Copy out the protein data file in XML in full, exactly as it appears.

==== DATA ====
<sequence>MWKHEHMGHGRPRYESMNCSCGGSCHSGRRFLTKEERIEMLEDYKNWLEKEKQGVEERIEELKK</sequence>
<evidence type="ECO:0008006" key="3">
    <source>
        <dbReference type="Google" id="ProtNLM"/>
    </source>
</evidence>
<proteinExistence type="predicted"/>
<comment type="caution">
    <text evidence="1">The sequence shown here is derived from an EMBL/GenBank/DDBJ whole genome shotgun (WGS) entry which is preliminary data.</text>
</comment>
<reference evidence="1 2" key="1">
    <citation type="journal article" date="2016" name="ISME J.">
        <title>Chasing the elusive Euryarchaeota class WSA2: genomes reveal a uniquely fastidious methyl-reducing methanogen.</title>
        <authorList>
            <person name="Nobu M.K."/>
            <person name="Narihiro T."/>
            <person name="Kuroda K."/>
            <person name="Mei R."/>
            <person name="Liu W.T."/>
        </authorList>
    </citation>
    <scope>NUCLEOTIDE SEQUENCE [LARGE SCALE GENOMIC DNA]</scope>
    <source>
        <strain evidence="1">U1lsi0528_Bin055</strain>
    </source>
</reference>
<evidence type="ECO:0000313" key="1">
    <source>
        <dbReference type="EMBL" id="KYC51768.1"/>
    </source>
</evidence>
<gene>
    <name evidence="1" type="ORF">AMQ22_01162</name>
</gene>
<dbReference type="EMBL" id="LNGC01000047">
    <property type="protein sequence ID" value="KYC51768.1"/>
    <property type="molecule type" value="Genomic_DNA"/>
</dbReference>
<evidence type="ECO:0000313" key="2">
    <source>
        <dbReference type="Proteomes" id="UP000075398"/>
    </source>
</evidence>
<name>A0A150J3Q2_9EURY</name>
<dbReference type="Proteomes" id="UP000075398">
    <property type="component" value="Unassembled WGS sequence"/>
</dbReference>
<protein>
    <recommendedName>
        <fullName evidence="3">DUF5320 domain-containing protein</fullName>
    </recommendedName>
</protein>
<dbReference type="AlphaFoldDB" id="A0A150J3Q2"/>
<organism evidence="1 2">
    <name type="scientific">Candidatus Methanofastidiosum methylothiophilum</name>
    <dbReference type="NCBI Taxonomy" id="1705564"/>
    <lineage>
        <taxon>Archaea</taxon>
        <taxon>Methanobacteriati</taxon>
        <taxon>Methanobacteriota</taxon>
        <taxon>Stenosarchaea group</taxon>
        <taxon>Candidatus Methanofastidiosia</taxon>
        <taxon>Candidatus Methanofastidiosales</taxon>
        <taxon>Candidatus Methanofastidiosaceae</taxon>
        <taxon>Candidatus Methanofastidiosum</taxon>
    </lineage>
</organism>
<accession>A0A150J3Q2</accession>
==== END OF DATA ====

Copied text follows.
<sequence>MWKHEHMGHGRPRYESMNCSCGGSCHSGRRFLTKEERIEMLEDYKNWLEKEKQGVEERIEELKK</sequence>
<evidence type="ECO:0008006" key="3">
    <source>
        <dbReference type="Google" id="ProtNLM"/>
    </source>
</evidence>
<proteinExistence type="predicted"/>
<comment type="caution">
    <text evidence="1">The sequence shown here is derived from an EMBL/GenBank/DDBJ whole genome shotgun (WGS) entry which is preliminary data.</text>
</comment>
<reference evidence="1 2" key="1">
    <citation type="journal article" date="2016" name="ISME J.">
        <title>Chasing the elusive Euryarchaeota class WSA2: genomes reveal a uniquely fastidious methyl-reducing methanogen.</title>
        <authorList>
            <person name="Nobu M.K."/>
            <person name="Narihiro T."/>
            <person name="Kuroda K."/>
            <person name="Mei R."/>
            <person name="Liu W.T."/>
        </authorList>
    </citation>
    <scope>NUCLEOTIDE SEQUENCE [LARGE SCALE GENOMIC DNA]</scope>
    <source>
        <strain evidence="1">U1lsi0528_Bin055</strain>
    </source>
</reference>
<evidence type="ECO:0000313" key="1">
    <source>
        <dbReference type="EMBL" id="KYC51768.1"/>
    </source>
</evidence>
<gene>
    <name evidence="1" type="ORF">AMQ22_01162</name>
</gene>
<dbReference type="EMBL" id="LNGC01000047">
    <property type="protein sequence ID" value="KYC51768.1"/>
    <property type="molecule type" value="Genomic_DNA"/>
</dbReference>
<evidence type="ECO:0000313" key="2">
    <source>
        <dbReference type="Proteomes" id="UP000075398"/>
    </source>
</evidence>
<name>A0A150J3Q2_9EURY</name>
<dbReference type="Proteomes" id="UP000075398">
    <property type="component" value="Unassembled WGS sequence"/>
</dbReference>
<protein>
    <recommendedName>
        <fullName evidence="3">DUF5320 domain-containing protein</fullName>
    </recommendedName>
</protein>
<dbReference type="AlphaFoldDB" id="A0A150J3Q2"/>
<organism evidence="1 2">
    <name type="scientific">Candidatus Methanofastidiosum methylothiophilum</name>
    <dbReference type="NCBI Taxonomy" id="1705564"/>
    <lineage>
        <taxon>Archaea</taxon>
        <taxon>Methanobacteriati</taxon>
        <taxon>Methanobacteriota</taxon>
        <taxon>Stenosarchaea group</taxon>
        <taxon>Candidatus Methanofastidiosia</taxon>
        <taxon>Candidatus Methanofastidiosales</taxon>
        <taxon>Candidatus Methanofastidiosaceae</taxon>
        <taxon>Candidatus Methanofastidiosum</taxon>
    </lineage>
</organism>
<accession>A0A150J3Q2</accession>